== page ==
Archives for August 2015

VisionMonday: Volk Debuts Eye Check – a Handheld, Digital Ocular Measurement Device

 

VisionMonday Vmail Technology – August 13, 2015

 

Product: Eye Check

Top Line: Volk Eye Check is a mobile, handheld ocular imaging and screening device. It takes measurements of the eyes for use in the fitting of standard and specialty contact lenses as well as in aiding the diagnosis of strabismus, anisocoria, ptosis, and buphthalmos.

Close Up: Volk Eye Check fully automates the analysis and display of diagnostic eye measurements in real time. Volk Eye Check is intended to provide objective data to ophthalmic and optometric clinicians to enable smarter, faster decisions. Volk Eye Check can be seamlessly integrated into a clinician’s environment and work flow, bringing instant value as a simple method for quick, cost-effective ocular measurements.

Vital Stats: Eye Check’s greatest value is most readily apparent for fitting contact lenses (particularly hard-to-fit specialty contact lenses) or in screening general and pediatric patients within a practice, according to Volk. As such, Eye Check has two convenient software modes for use in ocular measurement:

Contact Lens (CL) Mode
Contact Lens (CL) Mode guides clinicians to the most appropriate first-choice contact lens via measurement of HVID, pupils, lids, and sagittal height, rather than clinician-preferred lens-to-fit. CL Mode reduces trial-and-error in fitting contact lenses by providing the accurate size of irises, pupils, lid position, and pupil eccentricity. It incorporates the Best-Fit-Analysis tool pack. The Best-Fit-Analysis will supplement the Contact Lens report that is emailed to the doctor after capturing images in a patient session. The Best-Fit-Analysis will provide ODs with a list of contact lens brands (and the exact lens sizes) that will fit the exact patient in question. This will prevent ODs from wasting time trialing contact lenses that will are likely not to fit the patient. This can greatly impact the drop-out rate of patients who attempt to wear contact lenses.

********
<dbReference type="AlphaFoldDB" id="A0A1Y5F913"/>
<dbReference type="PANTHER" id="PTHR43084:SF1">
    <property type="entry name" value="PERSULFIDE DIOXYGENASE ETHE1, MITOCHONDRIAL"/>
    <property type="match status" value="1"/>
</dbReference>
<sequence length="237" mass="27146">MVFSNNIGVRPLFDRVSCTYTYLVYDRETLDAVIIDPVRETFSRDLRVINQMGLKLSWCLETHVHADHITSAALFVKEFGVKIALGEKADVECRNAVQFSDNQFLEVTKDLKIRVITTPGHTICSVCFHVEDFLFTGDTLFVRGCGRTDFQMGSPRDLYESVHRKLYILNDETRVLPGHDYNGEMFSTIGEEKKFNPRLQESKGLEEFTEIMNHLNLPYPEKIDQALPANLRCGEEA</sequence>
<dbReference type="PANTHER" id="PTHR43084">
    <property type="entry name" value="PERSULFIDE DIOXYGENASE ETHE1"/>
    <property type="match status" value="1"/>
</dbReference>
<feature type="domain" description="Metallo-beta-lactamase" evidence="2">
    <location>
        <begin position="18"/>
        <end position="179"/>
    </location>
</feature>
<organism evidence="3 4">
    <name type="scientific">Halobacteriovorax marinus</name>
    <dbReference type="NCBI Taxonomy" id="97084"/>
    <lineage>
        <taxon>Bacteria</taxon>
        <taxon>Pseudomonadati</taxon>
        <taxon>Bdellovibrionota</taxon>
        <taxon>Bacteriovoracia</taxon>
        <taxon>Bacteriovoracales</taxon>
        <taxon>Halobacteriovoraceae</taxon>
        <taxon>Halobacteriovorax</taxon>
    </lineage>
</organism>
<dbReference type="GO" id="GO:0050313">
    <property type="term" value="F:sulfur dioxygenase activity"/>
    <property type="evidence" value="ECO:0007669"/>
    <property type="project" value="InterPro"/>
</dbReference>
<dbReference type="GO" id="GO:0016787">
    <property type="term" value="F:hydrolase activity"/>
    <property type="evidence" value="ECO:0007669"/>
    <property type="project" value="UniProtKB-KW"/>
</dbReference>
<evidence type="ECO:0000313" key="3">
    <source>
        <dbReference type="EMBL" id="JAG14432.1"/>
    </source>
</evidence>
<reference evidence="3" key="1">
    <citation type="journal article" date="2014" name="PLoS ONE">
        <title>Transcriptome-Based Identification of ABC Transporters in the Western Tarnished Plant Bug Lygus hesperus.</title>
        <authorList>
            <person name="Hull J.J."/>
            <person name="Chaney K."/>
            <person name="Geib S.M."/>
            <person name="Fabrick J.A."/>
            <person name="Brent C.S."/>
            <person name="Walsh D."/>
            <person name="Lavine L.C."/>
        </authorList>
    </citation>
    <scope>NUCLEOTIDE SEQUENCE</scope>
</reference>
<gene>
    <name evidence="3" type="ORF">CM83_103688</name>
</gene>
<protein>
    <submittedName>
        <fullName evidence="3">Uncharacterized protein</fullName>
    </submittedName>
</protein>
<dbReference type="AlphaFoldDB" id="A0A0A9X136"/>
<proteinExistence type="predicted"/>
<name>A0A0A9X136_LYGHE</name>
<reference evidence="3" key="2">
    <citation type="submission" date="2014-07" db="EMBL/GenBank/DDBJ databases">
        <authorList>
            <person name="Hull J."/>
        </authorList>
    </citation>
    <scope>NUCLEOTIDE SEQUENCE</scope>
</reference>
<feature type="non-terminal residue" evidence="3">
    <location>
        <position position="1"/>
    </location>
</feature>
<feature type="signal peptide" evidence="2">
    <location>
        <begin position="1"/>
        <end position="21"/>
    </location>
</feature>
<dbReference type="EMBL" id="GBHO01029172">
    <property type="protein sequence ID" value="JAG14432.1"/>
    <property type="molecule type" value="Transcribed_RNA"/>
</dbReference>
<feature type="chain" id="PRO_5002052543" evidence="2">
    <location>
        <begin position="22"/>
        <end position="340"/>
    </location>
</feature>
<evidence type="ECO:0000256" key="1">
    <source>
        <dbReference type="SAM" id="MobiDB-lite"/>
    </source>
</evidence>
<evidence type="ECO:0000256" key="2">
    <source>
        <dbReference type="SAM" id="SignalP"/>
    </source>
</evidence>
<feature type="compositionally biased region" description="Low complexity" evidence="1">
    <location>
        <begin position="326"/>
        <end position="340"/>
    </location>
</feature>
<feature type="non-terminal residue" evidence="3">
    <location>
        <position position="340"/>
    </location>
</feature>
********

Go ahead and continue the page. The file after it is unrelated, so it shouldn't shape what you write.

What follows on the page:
The Best-Fit-Analysis is expected to benefit ODs prescribing speciality lenses, hard lenses, and monthly lenses. ODs will even be able to provide Volk Optical with a list of contact lens brands that they prefer to prescribe and the resulting CL report with Best-Fit-Analysis will be custom-tailored to feature these specific lens brands. The Best-Fit-Analysis is expected to provide even greater value to the OD by saving valuable time (and trial and error) in the proper selection and fitting of standard and specialty contact lenses.

Eye Check (EC) Mode
The Eye Check (EC) mode enables detection and confirmation of strabismus, anisocoria and ptosis. It provides objective and repeatable measurements of key eye features such as pupil size, iris diameter, lid position, eye aperture, and strabismus angle. It also provides objective digital documentation of eye features and eye conditions; retention of electronic records and helpful for onward referrals.